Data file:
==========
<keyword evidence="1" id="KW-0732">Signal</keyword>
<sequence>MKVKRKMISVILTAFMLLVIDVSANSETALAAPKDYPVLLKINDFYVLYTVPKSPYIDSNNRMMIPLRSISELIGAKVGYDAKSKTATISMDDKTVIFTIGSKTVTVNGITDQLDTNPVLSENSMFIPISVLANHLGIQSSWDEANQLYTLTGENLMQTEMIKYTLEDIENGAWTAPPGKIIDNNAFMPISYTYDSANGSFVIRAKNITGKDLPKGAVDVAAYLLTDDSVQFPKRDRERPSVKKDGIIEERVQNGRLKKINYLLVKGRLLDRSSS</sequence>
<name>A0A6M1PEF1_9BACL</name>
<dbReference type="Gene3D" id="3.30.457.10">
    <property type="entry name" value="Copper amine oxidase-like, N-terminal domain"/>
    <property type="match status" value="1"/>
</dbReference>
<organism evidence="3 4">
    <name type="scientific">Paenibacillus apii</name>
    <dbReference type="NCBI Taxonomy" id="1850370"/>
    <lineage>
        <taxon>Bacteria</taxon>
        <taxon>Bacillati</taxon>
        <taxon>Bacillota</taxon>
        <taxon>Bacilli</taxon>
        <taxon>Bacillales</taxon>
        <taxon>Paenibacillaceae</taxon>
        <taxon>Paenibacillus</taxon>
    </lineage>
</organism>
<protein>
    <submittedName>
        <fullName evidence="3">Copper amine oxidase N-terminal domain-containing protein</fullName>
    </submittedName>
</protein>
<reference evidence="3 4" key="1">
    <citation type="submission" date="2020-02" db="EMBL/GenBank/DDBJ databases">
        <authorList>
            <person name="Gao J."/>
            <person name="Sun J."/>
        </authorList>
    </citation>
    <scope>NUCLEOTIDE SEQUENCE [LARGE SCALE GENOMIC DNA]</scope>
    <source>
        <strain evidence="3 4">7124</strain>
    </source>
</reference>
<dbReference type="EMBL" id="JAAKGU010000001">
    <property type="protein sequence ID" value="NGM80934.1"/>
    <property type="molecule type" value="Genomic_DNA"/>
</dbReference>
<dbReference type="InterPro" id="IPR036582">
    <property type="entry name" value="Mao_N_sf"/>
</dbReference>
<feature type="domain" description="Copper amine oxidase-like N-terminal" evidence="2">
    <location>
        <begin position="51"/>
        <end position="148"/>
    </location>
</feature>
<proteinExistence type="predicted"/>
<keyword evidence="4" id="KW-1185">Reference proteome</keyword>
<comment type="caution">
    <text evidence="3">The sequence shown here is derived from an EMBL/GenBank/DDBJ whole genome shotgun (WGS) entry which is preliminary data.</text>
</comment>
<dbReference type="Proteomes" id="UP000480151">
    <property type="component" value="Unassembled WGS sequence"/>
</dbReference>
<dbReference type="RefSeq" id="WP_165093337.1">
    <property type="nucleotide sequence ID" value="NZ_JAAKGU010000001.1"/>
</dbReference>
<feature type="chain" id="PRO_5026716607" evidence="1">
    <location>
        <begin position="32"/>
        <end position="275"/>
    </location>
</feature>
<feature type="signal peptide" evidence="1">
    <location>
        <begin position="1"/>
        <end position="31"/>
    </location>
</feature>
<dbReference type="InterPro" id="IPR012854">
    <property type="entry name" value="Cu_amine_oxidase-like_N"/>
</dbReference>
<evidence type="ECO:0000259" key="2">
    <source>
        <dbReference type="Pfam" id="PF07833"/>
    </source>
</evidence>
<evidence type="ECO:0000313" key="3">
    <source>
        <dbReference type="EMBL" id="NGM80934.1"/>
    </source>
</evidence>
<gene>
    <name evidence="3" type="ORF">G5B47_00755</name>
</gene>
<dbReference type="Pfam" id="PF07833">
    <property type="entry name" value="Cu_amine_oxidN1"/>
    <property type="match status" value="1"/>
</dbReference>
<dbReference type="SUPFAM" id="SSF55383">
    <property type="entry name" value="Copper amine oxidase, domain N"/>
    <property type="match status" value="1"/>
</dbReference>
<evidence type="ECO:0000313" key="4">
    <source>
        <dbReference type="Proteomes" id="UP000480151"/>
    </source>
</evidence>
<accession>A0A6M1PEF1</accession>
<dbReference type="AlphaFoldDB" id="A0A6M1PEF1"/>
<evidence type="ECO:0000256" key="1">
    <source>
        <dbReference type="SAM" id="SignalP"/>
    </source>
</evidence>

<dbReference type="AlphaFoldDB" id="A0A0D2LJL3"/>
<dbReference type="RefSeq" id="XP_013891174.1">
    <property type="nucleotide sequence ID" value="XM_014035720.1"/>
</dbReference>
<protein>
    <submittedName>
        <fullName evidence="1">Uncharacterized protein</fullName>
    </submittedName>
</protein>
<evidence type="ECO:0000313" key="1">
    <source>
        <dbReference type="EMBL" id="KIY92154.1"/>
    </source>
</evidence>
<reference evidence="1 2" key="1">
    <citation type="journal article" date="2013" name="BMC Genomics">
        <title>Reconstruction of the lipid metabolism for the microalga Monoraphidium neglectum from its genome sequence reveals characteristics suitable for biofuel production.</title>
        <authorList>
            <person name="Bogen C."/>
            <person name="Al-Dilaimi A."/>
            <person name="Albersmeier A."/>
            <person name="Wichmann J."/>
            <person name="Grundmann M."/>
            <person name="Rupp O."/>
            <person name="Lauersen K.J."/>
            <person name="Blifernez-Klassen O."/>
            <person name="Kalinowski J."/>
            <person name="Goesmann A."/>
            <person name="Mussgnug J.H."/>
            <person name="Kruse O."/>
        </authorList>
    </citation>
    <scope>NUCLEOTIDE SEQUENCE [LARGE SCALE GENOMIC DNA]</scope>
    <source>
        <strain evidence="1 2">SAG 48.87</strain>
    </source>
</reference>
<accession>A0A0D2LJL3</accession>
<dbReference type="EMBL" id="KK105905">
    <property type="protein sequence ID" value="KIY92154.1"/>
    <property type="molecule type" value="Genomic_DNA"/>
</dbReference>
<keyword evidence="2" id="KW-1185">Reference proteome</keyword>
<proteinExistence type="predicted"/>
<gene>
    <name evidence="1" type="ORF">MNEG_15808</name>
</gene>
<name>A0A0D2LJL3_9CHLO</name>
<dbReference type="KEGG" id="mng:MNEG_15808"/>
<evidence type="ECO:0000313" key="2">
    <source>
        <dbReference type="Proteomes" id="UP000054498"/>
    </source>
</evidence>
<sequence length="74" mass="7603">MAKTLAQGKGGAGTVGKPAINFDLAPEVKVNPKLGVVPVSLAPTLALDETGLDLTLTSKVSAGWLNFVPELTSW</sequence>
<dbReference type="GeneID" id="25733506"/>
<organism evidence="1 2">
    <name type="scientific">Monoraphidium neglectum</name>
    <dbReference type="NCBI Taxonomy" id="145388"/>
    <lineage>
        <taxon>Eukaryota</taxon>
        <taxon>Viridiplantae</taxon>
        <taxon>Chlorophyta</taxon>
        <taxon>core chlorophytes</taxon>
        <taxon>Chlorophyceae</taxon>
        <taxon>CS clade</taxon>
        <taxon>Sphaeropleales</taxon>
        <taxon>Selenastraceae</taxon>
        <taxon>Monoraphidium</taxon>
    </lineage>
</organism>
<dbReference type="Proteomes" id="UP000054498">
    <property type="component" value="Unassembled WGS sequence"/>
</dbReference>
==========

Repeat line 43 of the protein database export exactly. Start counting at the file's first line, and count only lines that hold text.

    <property type="entry name" value="Mao_N_sf"/>